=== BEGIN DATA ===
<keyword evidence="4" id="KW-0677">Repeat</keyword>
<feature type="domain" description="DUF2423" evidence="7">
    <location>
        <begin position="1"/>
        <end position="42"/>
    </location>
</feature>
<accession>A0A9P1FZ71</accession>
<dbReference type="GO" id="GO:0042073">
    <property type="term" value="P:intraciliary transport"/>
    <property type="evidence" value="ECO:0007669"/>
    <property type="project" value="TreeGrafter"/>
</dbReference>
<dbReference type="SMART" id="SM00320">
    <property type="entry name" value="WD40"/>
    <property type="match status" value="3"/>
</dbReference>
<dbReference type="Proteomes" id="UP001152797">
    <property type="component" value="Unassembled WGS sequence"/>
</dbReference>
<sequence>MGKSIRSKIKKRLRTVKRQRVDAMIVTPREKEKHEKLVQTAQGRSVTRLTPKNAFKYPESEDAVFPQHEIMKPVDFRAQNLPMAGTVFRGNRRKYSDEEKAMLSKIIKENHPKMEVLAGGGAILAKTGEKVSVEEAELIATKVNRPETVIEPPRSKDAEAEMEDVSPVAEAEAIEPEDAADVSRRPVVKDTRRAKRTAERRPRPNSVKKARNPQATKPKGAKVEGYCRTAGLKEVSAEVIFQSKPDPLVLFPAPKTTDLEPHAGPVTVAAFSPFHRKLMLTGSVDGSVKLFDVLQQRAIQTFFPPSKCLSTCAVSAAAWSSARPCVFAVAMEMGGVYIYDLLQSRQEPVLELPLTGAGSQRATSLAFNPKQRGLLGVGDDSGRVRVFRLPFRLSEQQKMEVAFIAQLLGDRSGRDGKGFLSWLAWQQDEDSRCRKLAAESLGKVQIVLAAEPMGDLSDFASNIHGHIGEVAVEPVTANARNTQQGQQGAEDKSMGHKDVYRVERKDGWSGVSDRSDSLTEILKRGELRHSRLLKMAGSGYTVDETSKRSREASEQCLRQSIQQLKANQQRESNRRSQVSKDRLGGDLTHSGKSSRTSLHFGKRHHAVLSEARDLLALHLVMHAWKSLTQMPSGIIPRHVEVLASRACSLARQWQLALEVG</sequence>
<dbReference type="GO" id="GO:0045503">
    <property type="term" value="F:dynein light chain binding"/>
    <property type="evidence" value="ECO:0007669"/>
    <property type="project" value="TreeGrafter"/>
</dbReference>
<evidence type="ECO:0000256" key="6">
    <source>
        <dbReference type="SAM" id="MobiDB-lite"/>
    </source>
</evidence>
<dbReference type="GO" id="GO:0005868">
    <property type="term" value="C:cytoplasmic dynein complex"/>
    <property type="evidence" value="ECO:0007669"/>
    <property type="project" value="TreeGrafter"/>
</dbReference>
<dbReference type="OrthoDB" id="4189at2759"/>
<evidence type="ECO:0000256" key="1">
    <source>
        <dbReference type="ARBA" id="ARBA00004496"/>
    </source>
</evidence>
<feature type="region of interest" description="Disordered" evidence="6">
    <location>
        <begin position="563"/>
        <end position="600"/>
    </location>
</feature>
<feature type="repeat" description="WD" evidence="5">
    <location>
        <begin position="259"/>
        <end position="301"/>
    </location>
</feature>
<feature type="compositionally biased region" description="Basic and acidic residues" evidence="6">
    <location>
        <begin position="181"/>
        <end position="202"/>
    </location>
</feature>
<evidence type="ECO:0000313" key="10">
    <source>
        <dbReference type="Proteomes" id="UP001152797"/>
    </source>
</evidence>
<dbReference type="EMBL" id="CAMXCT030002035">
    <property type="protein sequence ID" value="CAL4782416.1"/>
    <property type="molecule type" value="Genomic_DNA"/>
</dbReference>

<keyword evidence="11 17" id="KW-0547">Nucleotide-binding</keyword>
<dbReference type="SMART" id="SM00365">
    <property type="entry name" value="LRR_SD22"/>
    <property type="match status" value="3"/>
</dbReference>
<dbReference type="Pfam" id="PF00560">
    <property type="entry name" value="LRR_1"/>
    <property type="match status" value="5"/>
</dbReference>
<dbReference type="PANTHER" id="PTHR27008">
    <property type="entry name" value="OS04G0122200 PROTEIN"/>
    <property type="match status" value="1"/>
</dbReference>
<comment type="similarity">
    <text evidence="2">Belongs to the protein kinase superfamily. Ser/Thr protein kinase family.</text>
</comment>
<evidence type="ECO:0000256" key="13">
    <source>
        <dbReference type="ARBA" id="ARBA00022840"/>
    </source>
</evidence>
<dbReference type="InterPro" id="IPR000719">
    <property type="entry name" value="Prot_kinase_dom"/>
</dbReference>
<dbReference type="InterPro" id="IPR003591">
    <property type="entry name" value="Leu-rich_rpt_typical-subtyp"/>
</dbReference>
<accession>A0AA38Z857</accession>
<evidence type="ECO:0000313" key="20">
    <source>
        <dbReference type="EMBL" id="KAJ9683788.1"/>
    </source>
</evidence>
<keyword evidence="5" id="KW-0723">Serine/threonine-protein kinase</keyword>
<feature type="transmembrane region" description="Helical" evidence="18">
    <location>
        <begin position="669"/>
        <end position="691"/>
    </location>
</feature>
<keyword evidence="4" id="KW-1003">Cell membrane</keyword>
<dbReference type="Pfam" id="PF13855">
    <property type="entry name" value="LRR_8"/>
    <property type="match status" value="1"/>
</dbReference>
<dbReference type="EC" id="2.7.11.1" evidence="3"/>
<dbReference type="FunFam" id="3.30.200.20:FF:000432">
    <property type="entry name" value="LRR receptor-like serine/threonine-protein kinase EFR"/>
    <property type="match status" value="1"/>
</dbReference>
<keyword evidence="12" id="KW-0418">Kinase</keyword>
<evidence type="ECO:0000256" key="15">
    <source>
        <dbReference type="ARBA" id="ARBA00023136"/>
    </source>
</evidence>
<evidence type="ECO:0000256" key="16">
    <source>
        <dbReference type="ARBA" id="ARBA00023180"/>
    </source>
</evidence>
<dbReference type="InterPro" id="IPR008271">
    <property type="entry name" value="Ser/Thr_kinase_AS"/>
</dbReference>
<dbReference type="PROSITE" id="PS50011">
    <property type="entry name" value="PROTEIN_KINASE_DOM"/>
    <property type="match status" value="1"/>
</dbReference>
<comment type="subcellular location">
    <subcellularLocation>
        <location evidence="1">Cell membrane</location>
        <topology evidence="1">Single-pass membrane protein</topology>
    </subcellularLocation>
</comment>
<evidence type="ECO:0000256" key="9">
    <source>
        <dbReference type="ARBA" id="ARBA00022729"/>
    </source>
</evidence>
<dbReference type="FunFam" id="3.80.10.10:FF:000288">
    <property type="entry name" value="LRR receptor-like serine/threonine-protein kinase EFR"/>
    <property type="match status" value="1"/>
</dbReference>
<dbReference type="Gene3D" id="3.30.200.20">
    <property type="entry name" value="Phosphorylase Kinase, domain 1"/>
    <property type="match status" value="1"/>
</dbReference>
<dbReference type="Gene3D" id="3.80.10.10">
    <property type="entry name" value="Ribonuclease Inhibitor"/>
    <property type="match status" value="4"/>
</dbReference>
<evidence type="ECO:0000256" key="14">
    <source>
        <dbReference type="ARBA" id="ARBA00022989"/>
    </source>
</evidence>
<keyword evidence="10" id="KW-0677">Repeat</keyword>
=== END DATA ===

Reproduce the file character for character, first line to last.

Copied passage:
<keyword evidence="4" id="KW-0677">Repeat</keyword>
<feature type="domain" description="DUF2423" evidence="7">
    <location>
        <begin position="1"/>
        <end position="42"/>
    </location>
</feature>
<accession>A0A9P1FZ71</accession>
<dbReference type="GO" id="GO:0042073">
    <property type="term" value="P:intraciliary transport"/>
    <property type="evidence" value="ECO:0007669"/>
    <property type="project" value="TreeGrafter"/>
</dbReference>
<dbReference type="SMART" id="SM00320">
    <property type="entry name" value="WD40"/>
    <property type="match status" value="3"/>
</dbReference>
<dbReference type="Proteomes" id="UP001152797">
    <property type="component" value="Unassembled WGS sequence"/>
</dbReference>
<sequence>MGKSIRSKIKKRLRTVKRQRVDAMIVTPREKEKHEKLVQTAQGRSVTRLTPKNAFKYPESEDAVFPQHEIMKPVDFRAQNLPMAGTVFRGNRRKYSDEEKAMLSKIIKENHPKMEVLAGGGAILAKTGEKVSVEEAELIATKVNRPETVIEPPRSKDAEAEMEDVSPVAEAEAIEPEDAADVSRRPVVKDTRRAKRTAERRPRPNSVKKARNPQATKPKGAKVEGYCRTAGLKEVSAEVIFQSKPDPLVLFPAPKTTDLEPHAGPVTVAAFSPFHRKLMLTGSVDGSVKLFDVLQQRAIQTFFPPSKCLSTCAVSAAAWSSARPCVFAVAMEMGGVYIYDLLQSRQEPVLELPLTGAGSQRATSLAFNPKQRGLLGVGDDSGRVRVFRLPFRLSEQQKMEVAFIAQLLGDRSGRDGKGFLSWLAWQQDEDSRCRKLAAESLGKVQIVLAAEPMGDLSDFASNIHGHIGEVAVEPVTANARNTQQGQQGAEDKSMGHKDVYRVERKDGWSGVSDRSDSLTEILKRGELRHSRLLKMAGSGYTVDETSKRSREASEQCLRQSIQQLKANQQRESNRRSQVSKDRLGGDLTHSGKSSRTSLHFGKRHHAVLSEARDLLALHLVMHAWKSLTQMPSGIIPRHVEVLASRACSLARQWQLALEVG</sequence>
<dbReference type="GO" id="GO:0045503">
    <property type="term" value="F:dynein light chain binding"/>
    <property type="evidence" value="ECO:0007669"/>
    <property type="project" value="TreeGrafter"/>
</dbReference>
<evidence type="ECO:0000256" key="6">
    <source>
        <dbReference type="SAM" id="MobiDB-lite"/>
    </source>
</evidence>
<dbReference type="GO" id="GO:0005868">
    <property type="term" value="C:cytoplasmic dynein complex"/>
    <property type="evidence" value="ECO:0007669"/>
    <property type="project" value="TreeGrafter"/>
</dbReference>
<dbReference type="OrthoDB" id="4189at2759"/>
<evidence type="ECO:0000256" key="1">
    <source>
        <dbReference type="ARBA" id="ARBA00004496"/>
    </source>
</evidence>
<feature type="region of interest" description="Disordered" evidence="6">
    <location>
        <begin position="563"/>
        <end position="600"/>
    </location>
</feature>
<feature type="repeat" description="WD" evidence="5">
    <location>
        <begin position="259"/>
        <end position="301"/>
    </location>
</feature>
<feature type="compositionally biased region" description="Basic and acidic residues" evidence="6">
    <location>
        <begin position="181"/>
        <end position="202"/>
    </location>
</feature>
<evidence type="ECO:0000313" key="10">
    <source>
        <dbReference type="Proteomes" id="UP001152797"/>
    </source>
</evidence>
<dbReference type="EMBL" id="CAMXCT030002035">
    <property type="protein sequence ID" value="CAL4782416.1"/>
    <property type="molecule type" value="Genomic_DNA"/>
</dbReference>

<keyword evidence="11 17" id="KW-0547">Nucleotide-binding</keyword>
<dbReference type="SMART" id="SM00365">
    <property type="entry name" value="LRR_SD22"/>
    <property type="match status" value="3"/>
</dbReference>
<dbReference type="Pfam" id="PF00560">
    <property type="entry name" value="LRR_1"/>
    <property type="match status" value="5"/>
</dbReference>
<dbReference type="PANTHER" id="PTHR27008">
    <property type="entry name" value="OS04G0122200 PROTEIN"/>
    <property type="match status" value="1"/>
</dbReference>
<comment type="similarity">
    <text evidence="2">Belongs to the protein kinase superfamily. Ser/Thr protein kinase family.</text>
</comment>
<evidence type="ECO:0000256" key="13">
    <source>
        <dbReference type="ARBA" id="ARBA00022840"/>
    </source>
</evidence>
<dbReference type="InterPro" id="IPR000719">
    <property type="entry name" value="Prot_kinase_dom"/>
</dbReference>
<dbReference type="InterPro" id="IPR003591">
    <property type="entry name" value="Leu-rich_rpt_typical-subtyp"/>
</dbReference>
<accession>A0AA38Z857</accession>
<evidence type="ECO:0000313" key="20">
    <source>
        <dbReference type="EMBL" id="KAJ9683788.1"/>
    </source>
</evidence>
<keyword evidence="5" id="KW-0723">Serine/threonine-protein kinase</keyword>
<feature type="transmembrane region" description="Helical" evidence="18">
    <location>
        <begin position="669"/>
        <end position="691"/>
    </location>
</feature>
<keyword evidence="4" id="KW-1003">Cell membrane</keyword>
<dbReference type="Pfam" id="PF13855">
    <property type="entry name" value="LRR_8"/>
    <property type="match status" value="1"/>
</dbReference>
<dbReference type="EC" id="2.7.11.1" evidence="3"/>
<dbReference type="FunFam" id="3.30.200.20:FF:000432">
    <property type="entry name" value="LRR receptor-like serine/threonine-protein kinase EFR"/>
    <property type="match status" value="1"/>
</dbReference>
<keyword evidence="12" id="KW-0418">Kinase</keyword>
<evidence type="ECO:0000256" key="15">
    <source>
        <dbReference type="ARBA" id="ARBA00023136"/>
    </source>
</evidence>
<evidence type="ECO:0000256" key="16">
    <source>
        <dbReference type="ARBA" id="ARBA00023180"/>
    </source>
</evidence>
<dbReference type="InterPro" id="IPR008271">
    <property type="entry name" value="Ser/Thr_kinase_AS"/>
</dbReference>
<dbReference type="PROSITE" id="PS50011">
    <property type="entry name" value="PROTEIN_KINASE_DOM"/>
    <property type="match status" value="1"/>
</dbReference>
<comment type="subcellular location">
    <subcellularLocation>
        <location evidence="1">Cell membrane</location>
        <topology evidence="1">Single-pass membrane protein</topology>
    </subcellularLocation>
</comment>
<evidence type="ECO:0000256" key="9">
    <source>
        <dbReference type="ARBA" id="ARBA00022729"/>
    </source>
</evidence>
<dbReference type="FunFam" id="3.80.10.10:FF:000288">
    <property type="entry name" value="LRR receptor-like serine/threonine-protein kinase EFR"/>
    <property type="match status" value="1"/>
</dbReference>
<dbReference type="Gene3D" id="3.30.200.20">
    <property type="entry name" value="Phosphorylase Kinase, domain 1"/>
    <property type="match status" value="1"/>
</dbReference>
<dbReference type="Gene3D" id="3.80.10.10">
    <property type="entry name" value="Ribonuclease Inhibitor"/>
    <property type="match status" value="4"/>
</dbReference>
<evidence type="ECO:0000256" key="14">
    <source>
        <dbReference type="ARBA" id="ARBA00022989"/>
    </source>
</evidence>
<keyword evidence="10" id="KW-0677">Repeat</keyword>